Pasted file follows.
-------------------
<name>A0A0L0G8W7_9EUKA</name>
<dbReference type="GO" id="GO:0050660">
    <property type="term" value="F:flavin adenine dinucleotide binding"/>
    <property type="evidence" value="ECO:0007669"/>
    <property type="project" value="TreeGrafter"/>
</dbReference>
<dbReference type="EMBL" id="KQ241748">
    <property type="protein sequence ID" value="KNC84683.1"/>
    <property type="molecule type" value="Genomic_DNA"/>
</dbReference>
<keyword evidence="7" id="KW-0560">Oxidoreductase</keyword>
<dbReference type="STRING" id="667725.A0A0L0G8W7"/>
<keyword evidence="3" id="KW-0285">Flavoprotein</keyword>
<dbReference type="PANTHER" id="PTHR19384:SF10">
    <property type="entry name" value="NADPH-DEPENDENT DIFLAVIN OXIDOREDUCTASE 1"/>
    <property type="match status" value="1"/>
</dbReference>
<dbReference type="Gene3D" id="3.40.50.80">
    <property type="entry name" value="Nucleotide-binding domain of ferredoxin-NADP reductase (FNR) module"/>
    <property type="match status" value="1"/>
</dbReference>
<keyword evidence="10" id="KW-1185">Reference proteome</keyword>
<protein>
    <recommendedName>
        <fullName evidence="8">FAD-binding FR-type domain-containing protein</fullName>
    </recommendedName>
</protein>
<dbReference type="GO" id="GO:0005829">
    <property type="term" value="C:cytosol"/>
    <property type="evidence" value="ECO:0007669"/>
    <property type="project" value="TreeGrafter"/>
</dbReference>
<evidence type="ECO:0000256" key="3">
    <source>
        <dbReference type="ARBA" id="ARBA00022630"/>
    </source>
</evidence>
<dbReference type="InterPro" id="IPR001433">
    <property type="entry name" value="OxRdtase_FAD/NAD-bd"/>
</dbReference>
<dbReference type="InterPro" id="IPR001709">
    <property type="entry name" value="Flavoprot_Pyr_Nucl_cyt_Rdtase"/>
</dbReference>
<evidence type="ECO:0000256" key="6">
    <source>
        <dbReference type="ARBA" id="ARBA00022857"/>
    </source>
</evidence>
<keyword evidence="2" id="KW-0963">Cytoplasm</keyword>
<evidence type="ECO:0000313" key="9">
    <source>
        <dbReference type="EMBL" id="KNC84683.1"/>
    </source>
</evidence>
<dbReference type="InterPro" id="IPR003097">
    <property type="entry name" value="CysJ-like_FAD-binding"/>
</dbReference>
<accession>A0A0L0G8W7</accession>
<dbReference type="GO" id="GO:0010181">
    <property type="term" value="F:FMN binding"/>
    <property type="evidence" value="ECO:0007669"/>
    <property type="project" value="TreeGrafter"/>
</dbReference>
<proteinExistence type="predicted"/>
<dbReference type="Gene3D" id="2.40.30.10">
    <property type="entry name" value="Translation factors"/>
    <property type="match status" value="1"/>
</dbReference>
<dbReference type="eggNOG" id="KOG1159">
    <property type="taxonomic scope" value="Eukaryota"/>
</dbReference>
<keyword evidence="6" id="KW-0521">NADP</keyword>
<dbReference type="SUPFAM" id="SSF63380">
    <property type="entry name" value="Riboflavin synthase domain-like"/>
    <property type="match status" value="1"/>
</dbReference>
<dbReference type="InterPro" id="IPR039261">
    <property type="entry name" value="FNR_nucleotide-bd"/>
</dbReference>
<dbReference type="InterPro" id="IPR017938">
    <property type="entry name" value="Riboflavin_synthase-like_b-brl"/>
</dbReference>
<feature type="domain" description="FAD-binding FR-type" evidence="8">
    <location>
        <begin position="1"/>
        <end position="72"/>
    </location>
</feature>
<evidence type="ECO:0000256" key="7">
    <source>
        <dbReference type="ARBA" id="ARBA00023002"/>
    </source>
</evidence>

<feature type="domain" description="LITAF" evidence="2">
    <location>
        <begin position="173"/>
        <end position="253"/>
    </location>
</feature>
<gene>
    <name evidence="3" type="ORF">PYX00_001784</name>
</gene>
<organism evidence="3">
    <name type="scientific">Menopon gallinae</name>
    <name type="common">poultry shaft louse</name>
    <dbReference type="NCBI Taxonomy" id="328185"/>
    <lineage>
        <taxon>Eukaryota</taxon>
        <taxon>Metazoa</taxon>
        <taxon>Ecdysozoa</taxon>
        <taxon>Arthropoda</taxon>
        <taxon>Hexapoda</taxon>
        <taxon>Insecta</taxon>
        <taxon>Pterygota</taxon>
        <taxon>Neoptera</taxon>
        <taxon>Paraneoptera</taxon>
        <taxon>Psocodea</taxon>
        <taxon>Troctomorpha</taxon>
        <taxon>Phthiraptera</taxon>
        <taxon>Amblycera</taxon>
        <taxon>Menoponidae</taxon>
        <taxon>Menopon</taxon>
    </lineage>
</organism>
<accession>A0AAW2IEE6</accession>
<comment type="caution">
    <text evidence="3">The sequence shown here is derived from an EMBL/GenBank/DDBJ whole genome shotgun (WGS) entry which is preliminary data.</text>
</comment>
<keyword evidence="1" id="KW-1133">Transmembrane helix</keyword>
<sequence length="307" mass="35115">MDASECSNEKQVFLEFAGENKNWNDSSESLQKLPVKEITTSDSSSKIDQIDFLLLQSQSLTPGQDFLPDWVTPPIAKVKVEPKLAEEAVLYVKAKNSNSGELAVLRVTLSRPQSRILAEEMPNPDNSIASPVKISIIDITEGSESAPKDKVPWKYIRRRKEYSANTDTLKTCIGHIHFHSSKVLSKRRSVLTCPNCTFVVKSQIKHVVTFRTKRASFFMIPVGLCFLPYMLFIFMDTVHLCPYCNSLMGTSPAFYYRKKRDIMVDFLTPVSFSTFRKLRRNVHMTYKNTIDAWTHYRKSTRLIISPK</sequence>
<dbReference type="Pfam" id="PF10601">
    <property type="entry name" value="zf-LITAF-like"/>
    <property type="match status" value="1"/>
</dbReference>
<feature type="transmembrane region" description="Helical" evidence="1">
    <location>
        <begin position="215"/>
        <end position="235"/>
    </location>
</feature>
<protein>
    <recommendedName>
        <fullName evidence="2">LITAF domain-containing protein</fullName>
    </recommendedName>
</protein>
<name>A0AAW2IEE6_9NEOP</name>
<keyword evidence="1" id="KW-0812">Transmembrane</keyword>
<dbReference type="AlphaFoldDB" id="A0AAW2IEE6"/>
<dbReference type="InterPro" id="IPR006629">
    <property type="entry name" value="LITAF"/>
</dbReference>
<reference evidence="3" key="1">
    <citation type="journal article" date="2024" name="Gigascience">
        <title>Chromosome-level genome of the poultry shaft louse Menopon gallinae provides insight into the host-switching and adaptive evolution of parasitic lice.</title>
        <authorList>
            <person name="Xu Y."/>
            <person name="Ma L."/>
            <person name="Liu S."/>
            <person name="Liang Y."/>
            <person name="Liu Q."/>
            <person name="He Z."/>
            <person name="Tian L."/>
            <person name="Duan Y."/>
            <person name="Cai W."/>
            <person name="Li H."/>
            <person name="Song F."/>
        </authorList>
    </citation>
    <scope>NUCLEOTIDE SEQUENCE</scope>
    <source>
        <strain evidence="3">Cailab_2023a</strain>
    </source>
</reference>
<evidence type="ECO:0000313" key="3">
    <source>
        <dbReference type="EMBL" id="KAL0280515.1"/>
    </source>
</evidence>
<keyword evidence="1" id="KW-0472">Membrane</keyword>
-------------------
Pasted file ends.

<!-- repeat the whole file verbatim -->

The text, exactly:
<name>A0A0L0G8W7_9EUKA</name>
<dbReference type="GO" id="GO:0050660">
    <property type="term" value="F:flavin adenine dinucleotide binding"/>
    <property type="evidence" value="ECO:0007669"/>
    <property type="project" value="TreeGrafter"/>
</dbReference>
<dbReference type="EMBL" id="KQ241748">
    <property type="protein sequence ID" value="KNC84683.1"/>
    <property type="molecule type" value="Genomic_DNA"/>
</dbReference>
<keyword evidence="7" id="KW-0560">Oxidoreductase</keyword>
<dbReference type="STRING" id="667725.A0A0L0G8W7"/>
<keyword evidence="3" id="KW-0285">Flavoprotein</keyword>
<dbReference type="PANTHER" id="PTHR19384:SF10">
    <property type="entry name" value="NADPH-DEPENDENT DIFLAVIN OXIDOREDUCTASE 1"/>
    <property type="match status" value="1"/>
</dbReference>
<dbReference type="Gene3D" id="3.40.50.80">
    <property type="entry name" value="Nucleotide-binding domain of ferredoxin-NADP reductase (FNR) module"/>
    <property type="match status" value="1"/>
</dbReference>
<keyword evidence="10" id="KW-1185">Reference proteome</keyword>
<protein>
    <recommendedName>
        <fullName evidence="8">FAD-binding FR-type domain-containing protein</fullName>
    </recommendedName>
</protein>
<dbReference type="GO" id="GO:0005829">
    <property type="term" value="C:cytosol"/>
    <property type="evidence" value="ECO:0007669"/>
    <property type="project" value="TreeGrafter"/>
</dbReference>
<evidence type="ECO:0000256" key="3">
    <source>
        <dbReference type="ARBA" id="ARBA00022630"/>
    </source>
</evidence>
<dbReference type="InterPro" id="IPR001433">
    <property type="entry name" value="OxRdtase_FAD/NAD-bd"/>
</dbReference>
<dbReference type="InterPro" id="IPR001709">
    <property type="entry name" value="Flavoprot_Pyr_Nucl_cyt_Rdtase"/>
</dbReference>
<evidence type="ECO:0000256" key="6">
    <source>
        <dbReference type="ARBA" id="ARBA00022857"/>
    </source>
</evidence>
<keyword evidence="2" id="KW-0963">Cytoplasm</keyword>
<evidence type="ECO:0000313" key="9">
    <source>
        <dbReference type="EMBL" id="KNC84683.1"/>
    </source>
</evidence>
<dbReference type="InterPro" id="IPR003097">
    <property type="entry name" value="CysJ-like_FAD-binding"/>
</dbReference>
<accession>A0A0L0G8W7</accession>
<dbReference type="GO" id="GO:0010181">
    <property type="term" value="F:FMN binding"/>
    <property type="evidence" value="ECO:0007669"/>
    <property type="project" value="TreeGrafter"/>
</dbReference>
<proteinExistence type="predicted"/>
<dbReference type="Gene3D" id="2.40.30.10">
    <property type="entry name" value="Translation factors"/>
    <property type="match status" value="1"/>
</dbReference>
<dbReference type="eggNOG" id="KOG1159">
    <property type="taxonomic scope" value="Eukaryota"/>
</dbReference>
<keyword evidence="6" id="KW-0521">NADP</keyword>
<dbReference type="SUPFAM" id="SSF63380">
    <property type="entry name" value="Riboflavin synthase domain-like"/>
    <property type="match status" value="1"/>
</dbReference>
<dbReference type="InterPro" id="IPR039261">
    <property type="entry name" value="FNR_nucleotide-bd"/>
</dbReference>
<dbReference type="InterPro" id="IPR017938">
    <property type="entry name" value="Riboflavin_synthase-like_b-brl"/>
</dbReference>
<feature type="domain" description="FAD-binding FR-type" evidence="8">
    <location>
        <begin position="1"/>
        <end position="72"/>
    </location>
</feature>
<evidence type="ECO:0000256" key="7">
    <source>
        <dbReference type="ARBA" id="ARBA00023002"/>
    </source>
</evidence>

<feature type="domain" description="LITAF" evidence="2">
    <location>
        <begin position="173"/>
        <end position="253"/>
    </location>
</feature>
<gene>
    <name evidence="3" type="ORF">PYX00_001784</name>
</gene>
<organism evidence="3">
    <name type="scientific">Menopon gallinae</name>
    <name type="common">poultry shaft louse</name>
    <dbReference type="NCBI Taxonomy" id="328185"/>
    <lineage>
        <taxon>Eukaryota</taxon>
        <taxon>Metazoa</taxon>
        <taxon>Ecdysozoa</taxon>
        <taxon>Arthropoda</taxon>
        <taxon>Hexapoda</taxon>
        <taxon>Insecta</taxon>
        <taxon>Pterygota</taxon>
        <taxon>Neoptera</taxon>
        <taxon>Paraneoptera</taxon>
        <taxon>Psocodea</taxon>
        <taxon>Troctomorpha</taxon>
        <taxon>Phthiraptera</taxon>
        <taxon>Amblycera</taxon>
        <taxon>Menoponidae</taxon>
        <taxon>Menopon</taxon>
    </lineage>
</organism>
<accession>A0AAW2IEE6</accession>
<comment type="caution">
    <text evidence="3">The sequence shown here is derived from an EMBL/GenBank/DDBJ whole genome shotgun (WGS) entry which is preliminary data.</text>
</comment>
<keyword evidence="1" id="KW-1133">Transmembrane helix</keyword>
<sequence length="307" mass="35115">MDASECSNEKQVFLEFAGENKNWNDSSESLQKLPVKEITTSDSSSKIDQIDFLLLQSQSLTPGQDFLPDWVTPPIAKVKVEPKLAEEAVLYVKAKNSNSGELAVLRVTLSRPQSRILAEEMPNPDNSIASPVKISIIDITEGSESAPKDKVPWKYIRRRKEYSANTDTLKTCIGHIHFHSSKVLSKRRSVLTCPNCTFVVKSQIKHVVTFRTKRASFFMIPVGLCFLPYMLFIFMDTVHLCPYCNSLMGTSPAFYYRKKRDIMVDFLTPVSFSTFRKLRRNVHMTYKNTIDAWTHYRKSTRLIISPK</sequence>
<dbReference type="Pfam" id="PF10601">
    <property type="entry name" value="zf-LITAF-like"/>
    <property type="match status" value="1"/>
</dbReference>
<feature type="transmembrane region" description="Helical" evidence="1">
    <location>
        <begin position="215"/>
        <end position="235"/>
    </location>
</feature>
<protein>
    <recommendedName>
        <fullName evidence="2">LITAF domain-containing protein</fullName>
    </recommendedName>
</protein>
<name>A0AAW2IEE6_9NEOP</name>
<keyword evidence="1" id="KW-0812">Transmembrane</keyword>
<dbReference type="AlphaFoldDB" id="A0AAW2IEE6"/>
<dbReference type="InterPro" id="IPR006629">
    <property type="entry name" value="LITAF"/>
</dbReference>
<reference evidence="3" key="1">
    <citation type="journal article" date="2024" name="Gigascience">
        <title>Chromosome-level genome of the poultry shaft louse Menopon gallinae provides insight into the host-switching and adaptive evolution of parasitic lice.</title>
        <authorList>
            <person name="Xu Y."/>
            <person name="Ma L."/>
            <person name="Liu S."/>
            <person name="Liang Y."/>
            <person name="Liu Q."/>
            <person name="He Z."/>
            <person name="Tian L."/>
            <person name="Duan Y."/>
            <person name="Cai W."/>
            <person name="Li H."/>
            <person name="Song F."/>
        </authorList>
    </citation>
    <scope>NUCLEOTIDE SEQUENCE</scope>
    <source>
        <strain evidence="3">Cailab_2023a</strain>
    </source>
</reference>
<evidence type="ECO:0000313" key="3">
    <source>
        <dbReference type="EMBL" id="KAL0280515.1"/>
    </source>
</evidence>
<keyword evidence="1" id="KW-0472">Membrane</keyword>